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Shiny Quotes and Joy Creators

When Annie got a new book through the post, it didn’t take her long to begin reflecting.

As educators, we are all joy creators. What joy have you created today?

Finding Something Shiny in a Parcel 

Knock, thud, and constant barking echoes the arrival of a new book at my house which is then followed by a rugby style scrum to the front door ahead of the dogs before the book ends up looking like it has been through the shredder. 

Puffing, panting, and feeling quite elated I usually then retrieve my book and add it to the pile of books unread on my desk which I have come to realise is Tsundoku. 

Tsundoka is best defined as reading material you purchase but which piles up on your desk or bookshelves and are not read or referred to as books. ‘I might read later’. I am not sure this is even a word, but I am a Tsundokian kind of person and my excuse for this is my reflective, neurodivergent and busy brain. I also must admit to being one of those people who bends the pages of a book, who highlights, draws, and writes in all their books…I know! 

This is NOT a Book Review 

So equipped with a glittery highlighter and a cuppa I open my new book and I must admit to date it is still an unfinished read but, in my defence, this is because one quote shone for me and is now highlighted in green sparkles. The quote reads, ‘There are two ways of spreading light: to be the candle or the mirror that reflects it’ (Wharton, in Walrond, 2021, p. 13*).

So, as I say this is not a book review, particularly as I still have pages to finish but what it is, is a shiny quote within a book that has made me reflect in and action, and a citation that has influenced my work over the past few weeks, hence the title of the blog, ‘Shiny Quotes and Joy Creators’

Shiny Quote 

Reflecting upon my new shiny quote, I started to consider not only about how it might influence my own work but how I would share the spirit of this quote in some of my guest lectures. So, I paused, contemplated, and considered how as a community of educators in a lecture together we are joy creators. But how do we create this joy and make our work shine?

It is fair to say that every educator in every sector from Early Years to Higher Education research is in action every single day. It was during the planning of a research and reflective module, I considered how our research aims are set to bring joy, how our methodologies and methods are tools for finding shiny quotes. It is then our data analysis, recommendations, conclusions, and dissemination of our research that sees the joy creator (the researcher) become the creator of joy for our young children and people.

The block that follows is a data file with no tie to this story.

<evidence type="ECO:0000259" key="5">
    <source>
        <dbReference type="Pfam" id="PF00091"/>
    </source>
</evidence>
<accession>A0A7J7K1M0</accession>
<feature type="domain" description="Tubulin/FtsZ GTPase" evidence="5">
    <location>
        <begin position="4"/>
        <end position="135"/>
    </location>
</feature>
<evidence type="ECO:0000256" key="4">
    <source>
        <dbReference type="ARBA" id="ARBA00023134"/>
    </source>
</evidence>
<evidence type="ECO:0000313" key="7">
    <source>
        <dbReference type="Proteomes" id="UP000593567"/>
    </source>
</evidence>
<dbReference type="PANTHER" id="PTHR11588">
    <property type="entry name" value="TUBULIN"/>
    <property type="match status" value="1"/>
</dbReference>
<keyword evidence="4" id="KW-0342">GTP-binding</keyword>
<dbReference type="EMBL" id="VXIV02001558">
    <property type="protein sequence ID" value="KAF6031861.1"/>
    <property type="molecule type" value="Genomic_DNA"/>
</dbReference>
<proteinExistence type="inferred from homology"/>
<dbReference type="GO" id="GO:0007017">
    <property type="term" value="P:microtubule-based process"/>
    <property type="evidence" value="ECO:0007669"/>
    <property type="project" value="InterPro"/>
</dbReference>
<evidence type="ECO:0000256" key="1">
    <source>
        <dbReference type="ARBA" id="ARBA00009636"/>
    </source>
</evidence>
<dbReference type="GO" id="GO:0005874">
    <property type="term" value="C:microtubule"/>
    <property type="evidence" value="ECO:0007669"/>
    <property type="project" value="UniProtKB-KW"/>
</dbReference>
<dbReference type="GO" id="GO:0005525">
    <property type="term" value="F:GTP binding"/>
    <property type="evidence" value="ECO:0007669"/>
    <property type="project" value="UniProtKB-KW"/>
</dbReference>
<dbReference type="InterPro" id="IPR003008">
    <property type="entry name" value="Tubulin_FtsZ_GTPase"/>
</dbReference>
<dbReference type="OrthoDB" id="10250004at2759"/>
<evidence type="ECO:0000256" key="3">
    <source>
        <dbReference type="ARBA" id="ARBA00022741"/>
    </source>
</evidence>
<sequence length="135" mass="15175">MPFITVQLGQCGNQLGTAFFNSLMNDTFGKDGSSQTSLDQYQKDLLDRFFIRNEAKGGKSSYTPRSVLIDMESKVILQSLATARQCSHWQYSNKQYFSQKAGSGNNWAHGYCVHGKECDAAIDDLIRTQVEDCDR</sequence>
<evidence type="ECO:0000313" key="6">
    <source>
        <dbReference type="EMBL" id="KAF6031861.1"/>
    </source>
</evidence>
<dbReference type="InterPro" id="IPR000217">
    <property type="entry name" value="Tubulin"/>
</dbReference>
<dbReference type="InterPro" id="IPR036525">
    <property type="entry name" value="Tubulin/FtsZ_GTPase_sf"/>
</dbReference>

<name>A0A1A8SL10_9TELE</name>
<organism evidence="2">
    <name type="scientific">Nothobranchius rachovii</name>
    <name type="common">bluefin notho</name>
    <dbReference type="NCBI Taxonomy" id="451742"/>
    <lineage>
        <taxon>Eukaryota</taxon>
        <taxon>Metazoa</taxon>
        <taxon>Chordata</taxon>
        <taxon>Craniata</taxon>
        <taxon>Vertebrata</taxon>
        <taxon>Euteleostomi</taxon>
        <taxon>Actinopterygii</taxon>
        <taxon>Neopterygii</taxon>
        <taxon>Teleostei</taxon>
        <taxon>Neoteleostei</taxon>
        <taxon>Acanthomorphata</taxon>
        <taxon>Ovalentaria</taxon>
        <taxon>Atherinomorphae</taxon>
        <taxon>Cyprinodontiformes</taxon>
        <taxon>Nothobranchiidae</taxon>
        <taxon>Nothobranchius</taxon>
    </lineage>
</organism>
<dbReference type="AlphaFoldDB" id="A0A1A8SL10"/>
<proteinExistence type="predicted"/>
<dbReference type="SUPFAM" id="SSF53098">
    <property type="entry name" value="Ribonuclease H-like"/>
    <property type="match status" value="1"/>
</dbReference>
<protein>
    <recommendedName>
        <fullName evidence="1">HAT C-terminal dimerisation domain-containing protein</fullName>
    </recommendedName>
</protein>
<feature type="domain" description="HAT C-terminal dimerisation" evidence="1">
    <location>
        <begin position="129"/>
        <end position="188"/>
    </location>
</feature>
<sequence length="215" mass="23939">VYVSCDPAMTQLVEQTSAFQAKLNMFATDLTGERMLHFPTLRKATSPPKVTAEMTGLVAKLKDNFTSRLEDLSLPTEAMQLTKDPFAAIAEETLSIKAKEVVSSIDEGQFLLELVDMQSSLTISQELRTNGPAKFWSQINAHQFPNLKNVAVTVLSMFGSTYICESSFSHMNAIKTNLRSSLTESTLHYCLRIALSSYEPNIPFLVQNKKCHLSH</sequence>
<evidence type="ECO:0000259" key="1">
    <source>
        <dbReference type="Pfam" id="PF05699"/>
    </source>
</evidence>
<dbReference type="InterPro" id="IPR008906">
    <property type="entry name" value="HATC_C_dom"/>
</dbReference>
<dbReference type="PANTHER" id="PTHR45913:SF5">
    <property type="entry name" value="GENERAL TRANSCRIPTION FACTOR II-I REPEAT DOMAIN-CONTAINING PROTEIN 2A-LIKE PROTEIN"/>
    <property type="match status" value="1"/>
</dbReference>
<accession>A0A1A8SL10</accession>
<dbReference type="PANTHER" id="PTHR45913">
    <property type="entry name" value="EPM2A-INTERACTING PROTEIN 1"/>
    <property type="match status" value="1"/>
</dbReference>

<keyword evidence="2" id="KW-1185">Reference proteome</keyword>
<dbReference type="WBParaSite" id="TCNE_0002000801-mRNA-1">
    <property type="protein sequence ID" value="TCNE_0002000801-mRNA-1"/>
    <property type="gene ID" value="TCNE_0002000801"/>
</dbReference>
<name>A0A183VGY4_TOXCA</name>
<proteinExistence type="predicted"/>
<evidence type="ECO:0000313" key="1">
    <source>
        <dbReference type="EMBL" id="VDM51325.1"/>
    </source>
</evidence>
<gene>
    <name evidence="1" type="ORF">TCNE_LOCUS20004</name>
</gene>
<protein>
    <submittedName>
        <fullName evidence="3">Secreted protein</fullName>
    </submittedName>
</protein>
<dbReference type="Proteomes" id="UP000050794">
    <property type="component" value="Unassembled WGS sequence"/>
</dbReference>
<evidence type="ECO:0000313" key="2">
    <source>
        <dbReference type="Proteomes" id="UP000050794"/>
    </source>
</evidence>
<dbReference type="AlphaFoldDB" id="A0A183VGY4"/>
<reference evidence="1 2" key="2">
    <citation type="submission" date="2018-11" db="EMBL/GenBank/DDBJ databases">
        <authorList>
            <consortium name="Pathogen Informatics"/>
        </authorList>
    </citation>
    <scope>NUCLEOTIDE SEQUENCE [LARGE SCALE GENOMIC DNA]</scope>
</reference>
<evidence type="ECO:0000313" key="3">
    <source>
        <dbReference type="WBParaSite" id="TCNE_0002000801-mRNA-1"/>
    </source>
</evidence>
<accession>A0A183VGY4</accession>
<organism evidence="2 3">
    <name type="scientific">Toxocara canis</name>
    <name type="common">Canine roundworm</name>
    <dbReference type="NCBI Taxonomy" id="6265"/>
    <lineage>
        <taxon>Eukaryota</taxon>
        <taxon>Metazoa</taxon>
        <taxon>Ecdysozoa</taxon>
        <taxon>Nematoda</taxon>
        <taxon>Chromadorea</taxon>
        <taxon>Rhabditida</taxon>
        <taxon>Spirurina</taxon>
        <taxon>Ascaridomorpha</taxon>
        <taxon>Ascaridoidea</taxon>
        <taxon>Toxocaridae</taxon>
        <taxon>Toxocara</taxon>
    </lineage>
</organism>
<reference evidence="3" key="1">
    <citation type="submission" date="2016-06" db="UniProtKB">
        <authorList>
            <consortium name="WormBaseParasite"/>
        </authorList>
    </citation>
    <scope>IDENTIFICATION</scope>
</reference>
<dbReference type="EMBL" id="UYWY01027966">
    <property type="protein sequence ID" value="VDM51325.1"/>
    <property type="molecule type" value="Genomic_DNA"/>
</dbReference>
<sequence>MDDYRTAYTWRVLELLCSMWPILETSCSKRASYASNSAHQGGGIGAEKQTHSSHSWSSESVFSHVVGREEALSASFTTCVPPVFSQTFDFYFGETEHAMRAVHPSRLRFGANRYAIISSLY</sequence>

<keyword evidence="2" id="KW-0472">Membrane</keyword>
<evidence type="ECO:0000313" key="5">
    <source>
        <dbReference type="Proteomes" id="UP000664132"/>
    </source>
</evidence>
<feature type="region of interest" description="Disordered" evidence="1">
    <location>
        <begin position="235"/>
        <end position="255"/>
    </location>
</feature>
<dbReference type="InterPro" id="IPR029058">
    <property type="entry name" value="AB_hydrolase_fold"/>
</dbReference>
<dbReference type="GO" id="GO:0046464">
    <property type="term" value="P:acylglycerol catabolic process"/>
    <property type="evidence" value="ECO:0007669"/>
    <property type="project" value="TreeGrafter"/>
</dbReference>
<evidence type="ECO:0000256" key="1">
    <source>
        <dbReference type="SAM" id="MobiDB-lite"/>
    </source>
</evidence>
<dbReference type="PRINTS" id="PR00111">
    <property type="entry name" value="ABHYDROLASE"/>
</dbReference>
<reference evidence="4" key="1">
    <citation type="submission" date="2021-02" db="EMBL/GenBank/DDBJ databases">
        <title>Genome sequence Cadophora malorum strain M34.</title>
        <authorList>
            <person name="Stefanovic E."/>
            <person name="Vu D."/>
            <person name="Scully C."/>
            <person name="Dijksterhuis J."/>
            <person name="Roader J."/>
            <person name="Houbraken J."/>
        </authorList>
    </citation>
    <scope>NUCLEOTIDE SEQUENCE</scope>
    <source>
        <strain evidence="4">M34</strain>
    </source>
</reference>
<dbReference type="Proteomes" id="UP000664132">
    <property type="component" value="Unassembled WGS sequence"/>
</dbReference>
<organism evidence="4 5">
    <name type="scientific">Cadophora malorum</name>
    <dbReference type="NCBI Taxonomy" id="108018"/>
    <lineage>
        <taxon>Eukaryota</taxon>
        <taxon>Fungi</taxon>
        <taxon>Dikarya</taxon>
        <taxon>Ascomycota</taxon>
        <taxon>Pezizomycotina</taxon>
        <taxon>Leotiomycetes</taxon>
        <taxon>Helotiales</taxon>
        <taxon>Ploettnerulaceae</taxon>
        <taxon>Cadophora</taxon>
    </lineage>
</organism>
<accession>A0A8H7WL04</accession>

You may not be one of my dissertation students or involved in a research module, but you and I are all researchers and reflectors, so stop a while and consider the joy you have created today. How have you reflected in and actioned on to bring shiny moments to your learning environments? How have you used your self-lens to find the shiny moments in your professional practice or research? 

Finally, as you travel through your week and maybe collect a shiny quote or two, how about you journal the shiny quote and the joy you plan to create or have created? 

This is the first of my series of blogs for Shiny Quotes and Joy Creators.

Thank you for stopping by and catching a shiny quote. 

*Walrond. K (2021) The Lightmaker’s Manifesto. How to work for change without losing joy. Minneapolis: Broadleaf Books 

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The author

I started my career as an NNEB now known as Teaching Assistants. I have worked in education from Early Years to HE for a number of years in a number of roles including Professional Development Manager to Associate Lecturer. Alongside my lecturing & dissertation supervision I can be found studying for my PhD or researching for my books. I am the founder of #ReflectConnect over on Twitter where I share my passion for reflection and connecting other educators in sharing best practice.

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